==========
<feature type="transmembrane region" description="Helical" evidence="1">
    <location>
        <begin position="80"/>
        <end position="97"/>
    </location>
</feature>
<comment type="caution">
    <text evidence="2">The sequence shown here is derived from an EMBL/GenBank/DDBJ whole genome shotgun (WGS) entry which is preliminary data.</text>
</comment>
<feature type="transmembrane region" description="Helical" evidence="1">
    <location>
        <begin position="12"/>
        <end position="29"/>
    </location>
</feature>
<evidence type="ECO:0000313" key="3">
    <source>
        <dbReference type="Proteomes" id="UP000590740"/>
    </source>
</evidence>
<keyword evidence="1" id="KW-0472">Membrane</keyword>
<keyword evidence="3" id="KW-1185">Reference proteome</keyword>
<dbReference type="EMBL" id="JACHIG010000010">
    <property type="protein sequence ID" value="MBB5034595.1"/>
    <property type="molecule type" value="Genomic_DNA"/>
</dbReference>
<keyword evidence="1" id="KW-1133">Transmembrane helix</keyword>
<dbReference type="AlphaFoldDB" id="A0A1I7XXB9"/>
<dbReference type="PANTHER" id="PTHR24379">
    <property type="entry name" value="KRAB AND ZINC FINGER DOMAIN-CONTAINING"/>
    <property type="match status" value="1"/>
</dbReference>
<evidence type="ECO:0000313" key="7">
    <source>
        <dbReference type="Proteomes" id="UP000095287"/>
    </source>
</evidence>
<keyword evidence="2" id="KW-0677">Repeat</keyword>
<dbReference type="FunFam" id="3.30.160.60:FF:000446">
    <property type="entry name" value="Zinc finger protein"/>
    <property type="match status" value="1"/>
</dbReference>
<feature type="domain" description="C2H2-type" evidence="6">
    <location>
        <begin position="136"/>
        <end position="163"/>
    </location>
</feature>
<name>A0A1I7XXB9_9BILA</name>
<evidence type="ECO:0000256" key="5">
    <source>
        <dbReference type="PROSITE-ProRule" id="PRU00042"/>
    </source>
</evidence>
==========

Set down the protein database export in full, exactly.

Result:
<feature type="transmembrane region" description="Helical" evidence="1">
    <location>
        <begin position="80"/>
        <end position="97"/>
    </location>
</feature>
<comment type="caution">
    <text evidence="2">The sequence shown here is derived from an EMBL/GenBank/DDBJ whole genome shotgun (WGS) entry which is preliminary data.</text>
</comment>
<feature type="transmembrane region" description="Helical" evidence="1">
    <location>
        <begin position="12"/>
        <end position="29"/>
    </location>
</feature>
<evidence type="ECO:0000313" key="3">
    <source>
        <dbReference type="Proteomes" id="UP000590740"/>
    </source>
</evidence>
<keyword evidence="1" id="KW-0472">Membrane</keyword>
<keyword evidence="3" id="KW-1185">Reference proteome</keyword>
<dbReference type="EMBL" id="JACHIG010000010">
    <property type="protein sequence ID" value="MBB5034595.1"/>
    <property type="molecule type" value="Genomic_DNA"/>
</dbReference>
<keyword evidence="1" id="KW-1133">Transmembrane helix</keyword>
<dbReference type="AlphaFoldDB" id="A0A1I7XXB9"/>
<dbReference type="PANTHER" id="PTHR24379">
    <property type="entry name" value="KRAB AND ZINC FINGER DOMAIN-CONTAINING"/>
    <property type="match status" value="1"/>
</dbReference>
<evidence type="ECO:0000313" key="7">
    <source>
        <dbReference type="Proteomes" id="UP000095287"/>
    </source>
</evidence>
<keyword evidence="2" id="KW-0677">Repeat</keyword>
<dbReference type="FunFam" id="3.30.160.60:FF:000446">
    <property type="entry name" value="Zinc finger protein"/>
    <property type="match status" value="1"/>
</dbReference>
<feature type="domain" description="C2H2-type" evidence="6">
    <location>
        <begin position="136"/>
        <end position="163"/>
    </location>
</feature>
<name>A0A1I7XXB9_9BILA</name>
<evidence type="ECO:0000256" key="5">
    <source>
        <dbReference type="PROSITE-ProRule" id="PRU00042"/>
    </source>
</evidence>